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The Wurlitzer Electric Piano / Re: Some DIY reflections
« Last post by Tonewheel on January 17, 2019, 03:07:29 PM »
Therefore way better than a physician!
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I'm re-opening this topic with a clarification question:

Were Audio Taper potentiometers used in all cases?

Background:
I have owned a number of Rhodes pianos...bought my first one in 1975 (yeah...I'm old) and sold it to buy a DX7 (who figured).
The harps on all of them are very similar and as pointed out, is a reasonably good humbucking design. However, I have always noticed that you can induce hum by proximity of electronics. Wall warts within 3-4 feet of the harp will induce audible hum (I use Voodoo Labs toroid-based power supplies for any DC/AC powered equipment in my studio). I have also noticed that if you turn the volume up loud enough on any Rhodes, you can hear the hiss...which is likely just thermal noise from components. If you setup your harp with the pickups >3-4mm from the tines (I see this all the time), or load the harp with low impedances, it is possible that the volume level required will reproduce some hiss, but no worse than a lot of guitarists rigs that I play with.

I have always set up my Rhodes with close spacing, as 1) I like the crunch and 2) it gives me more volume and a quieter experience. For the last 10 years, I have limited my e-Piano (not including synths) collection to a Fender-Rhodes 1974 Mk 1 Stage 73, set up with ~ 1mm spacing except the bottom two octaves I taper that up to 2mm to give me some "Low Cut" and chill out the bass a bit. I have carefully (with a mototool) flattened the ends of all the tines to get a uniform timbre.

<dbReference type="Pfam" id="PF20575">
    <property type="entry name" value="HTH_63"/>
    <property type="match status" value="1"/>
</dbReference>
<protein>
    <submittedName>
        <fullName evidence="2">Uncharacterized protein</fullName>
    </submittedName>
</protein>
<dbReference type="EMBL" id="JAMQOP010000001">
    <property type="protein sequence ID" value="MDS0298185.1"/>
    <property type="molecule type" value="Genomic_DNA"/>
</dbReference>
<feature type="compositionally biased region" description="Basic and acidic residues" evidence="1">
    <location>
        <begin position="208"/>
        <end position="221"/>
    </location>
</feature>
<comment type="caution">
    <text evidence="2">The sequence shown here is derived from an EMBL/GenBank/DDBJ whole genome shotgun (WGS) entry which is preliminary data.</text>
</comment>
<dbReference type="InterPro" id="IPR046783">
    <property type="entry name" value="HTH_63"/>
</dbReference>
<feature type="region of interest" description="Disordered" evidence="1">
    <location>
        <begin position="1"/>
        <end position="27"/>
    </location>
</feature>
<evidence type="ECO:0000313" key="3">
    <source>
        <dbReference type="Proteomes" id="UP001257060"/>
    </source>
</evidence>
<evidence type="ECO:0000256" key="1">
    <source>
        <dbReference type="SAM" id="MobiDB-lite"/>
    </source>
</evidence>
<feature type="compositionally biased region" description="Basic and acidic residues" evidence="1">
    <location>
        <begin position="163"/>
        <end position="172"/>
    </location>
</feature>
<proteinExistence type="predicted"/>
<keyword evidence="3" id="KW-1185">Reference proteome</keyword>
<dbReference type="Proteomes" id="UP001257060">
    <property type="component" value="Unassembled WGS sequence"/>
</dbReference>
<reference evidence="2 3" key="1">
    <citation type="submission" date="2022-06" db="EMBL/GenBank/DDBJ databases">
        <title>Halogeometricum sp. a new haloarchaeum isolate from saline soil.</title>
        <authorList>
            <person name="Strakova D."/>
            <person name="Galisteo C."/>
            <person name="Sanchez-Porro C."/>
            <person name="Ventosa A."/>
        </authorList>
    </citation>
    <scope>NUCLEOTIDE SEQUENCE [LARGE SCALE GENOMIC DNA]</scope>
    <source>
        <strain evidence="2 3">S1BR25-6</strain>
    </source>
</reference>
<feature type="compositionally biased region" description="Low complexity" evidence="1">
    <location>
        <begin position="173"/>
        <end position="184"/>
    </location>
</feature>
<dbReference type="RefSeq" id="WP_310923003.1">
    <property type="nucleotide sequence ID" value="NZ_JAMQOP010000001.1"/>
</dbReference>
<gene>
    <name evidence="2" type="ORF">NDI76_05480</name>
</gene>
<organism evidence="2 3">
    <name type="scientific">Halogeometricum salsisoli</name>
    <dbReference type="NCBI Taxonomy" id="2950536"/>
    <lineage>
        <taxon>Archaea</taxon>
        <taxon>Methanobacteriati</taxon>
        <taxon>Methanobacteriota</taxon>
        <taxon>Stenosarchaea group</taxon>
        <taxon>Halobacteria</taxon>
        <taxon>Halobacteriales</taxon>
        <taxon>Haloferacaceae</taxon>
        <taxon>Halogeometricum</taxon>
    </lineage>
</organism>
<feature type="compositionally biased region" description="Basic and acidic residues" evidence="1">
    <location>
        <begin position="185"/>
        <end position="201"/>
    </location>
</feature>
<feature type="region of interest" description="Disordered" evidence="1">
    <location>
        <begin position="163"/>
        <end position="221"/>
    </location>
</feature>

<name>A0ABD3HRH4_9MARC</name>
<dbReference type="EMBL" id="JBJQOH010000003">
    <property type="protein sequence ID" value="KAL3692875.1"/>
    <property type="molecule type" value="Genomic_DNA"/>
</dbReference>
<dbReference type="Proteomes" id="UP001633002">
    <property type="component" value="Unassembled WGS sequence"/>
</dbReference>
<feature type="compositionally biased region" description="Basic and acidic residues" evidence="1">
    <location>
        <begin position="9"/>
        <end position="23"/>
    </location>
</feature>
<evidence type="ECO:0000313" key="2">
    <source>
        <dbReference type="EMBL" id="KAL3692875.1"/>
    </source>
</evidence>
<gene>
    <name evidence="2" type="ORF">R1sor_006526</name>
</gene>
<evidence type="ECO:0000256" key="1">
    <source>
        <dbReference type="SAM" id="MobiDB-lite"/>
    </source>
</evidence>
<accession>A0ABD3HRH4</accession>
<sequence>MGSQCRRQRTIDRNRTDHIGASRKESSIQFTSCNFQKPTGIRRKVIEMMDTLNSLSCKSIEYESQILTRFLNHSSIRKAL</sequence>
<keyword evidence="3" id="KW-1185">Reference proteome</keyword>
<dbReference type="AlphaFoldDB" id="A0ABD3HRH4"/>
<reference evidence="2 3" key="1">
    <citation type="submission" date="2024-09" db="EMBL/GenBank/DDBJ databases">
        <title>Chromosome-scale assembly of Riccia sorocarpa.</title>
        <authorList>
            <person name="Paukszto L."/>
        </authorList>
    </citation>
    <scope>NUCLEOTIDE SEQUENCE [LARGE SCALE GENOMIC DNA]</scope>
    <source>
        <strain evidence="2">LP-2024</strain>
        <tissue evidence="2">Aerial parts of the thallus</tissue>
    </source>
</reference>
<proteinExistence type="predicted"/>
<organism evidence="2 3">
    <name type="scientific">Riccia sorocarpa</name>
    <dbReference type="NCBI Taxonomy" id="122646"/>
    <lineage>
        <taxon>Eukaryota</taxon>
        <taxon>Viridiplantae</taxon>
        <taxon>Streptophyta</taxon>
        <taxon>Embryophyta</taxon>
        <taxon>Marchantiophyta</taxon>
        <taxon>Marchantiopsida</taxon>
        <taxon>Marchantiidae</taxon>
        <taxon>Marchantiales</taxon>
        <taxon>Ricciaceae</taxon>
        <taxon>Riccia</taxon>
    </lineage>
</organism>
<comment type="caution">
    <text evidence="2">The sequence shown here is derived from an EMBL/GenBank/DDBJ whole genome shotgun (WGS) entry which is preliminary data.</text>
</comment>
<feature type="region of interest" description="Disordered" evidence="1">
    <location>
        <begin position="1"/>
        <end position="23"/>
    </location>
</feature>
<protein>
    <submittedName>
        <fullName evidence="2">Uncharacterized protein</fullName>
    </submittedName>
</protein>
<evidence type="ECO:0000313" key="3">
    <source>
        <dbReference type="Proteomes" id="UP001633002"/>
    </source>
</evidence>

Long ago I stopped using the tone controls, but have a renewed interest in that some of the "Tone Booster" effects boxes I like are overdriven by the output. I have been looking at ideas, but like <pnoboy> I appreciate the elegance of a low shelving filter and high impedances throughout (to keep that 'crystal piano' vibe). I'm planning on building something like that shortly and will post results here, but welcome inputs. I will try to figure a design that keeps the harp loading constant or at least sufficiently high (I'm a EE from way back) that it doesn't color the output other than the shelf and the volume.

Welcome comments and any learnings from  the previous participants over the last 120 days.


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The Wurlitzer Electric Piano / Re: First wurli, first post, first problem
« Last post by Electrickey on January 17, 2019, 02:36:18 AM »
I couldn't view any of the dropbox clips. They all 404'd.

Anyway, interesting thread and lots of ifs ands or buts technical mullings.

I decided to let a piano technician fiddle with the Wurli. Too many geometry specs for me to try and get right without years of piano experience.

When one issue gets fixed, another crops up. Did not want to deal with that and end up more problems than before.

As long as the middle of the keyboard gets that Wurli tone, without being expected to play like a Bosendorfer, I'm content.

Hope you come back with some takeaways for us landlubbers who did not sail the 7 seas in a sail boat.  :)
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The Wurlitzer Electric Piano / Re: Replace Hammer Tips Wurlitzer 200
« Last post by Electrickey on January 17, 2019, 02:06:54 AM »
If the sound and feel are comfortable with the old parts then just go with that. Otherwise the expense and work of changing those parts will undo all the years of the piano settling into a good playing response. Unless you've got a lot of years at your disposal to get the new parts to wear in, I'd just play the thing and make music.

My 200A I had worked on by a trained grand piano tech. He adjusted the action so the keys could be played harder without the reeds getting beat up, but the keys clack a little on the lower end. But when playing the piano, it is amplified and the clacking isn't heard.

Yet this piano is one of those where the lower keys get this warm Wurli sound.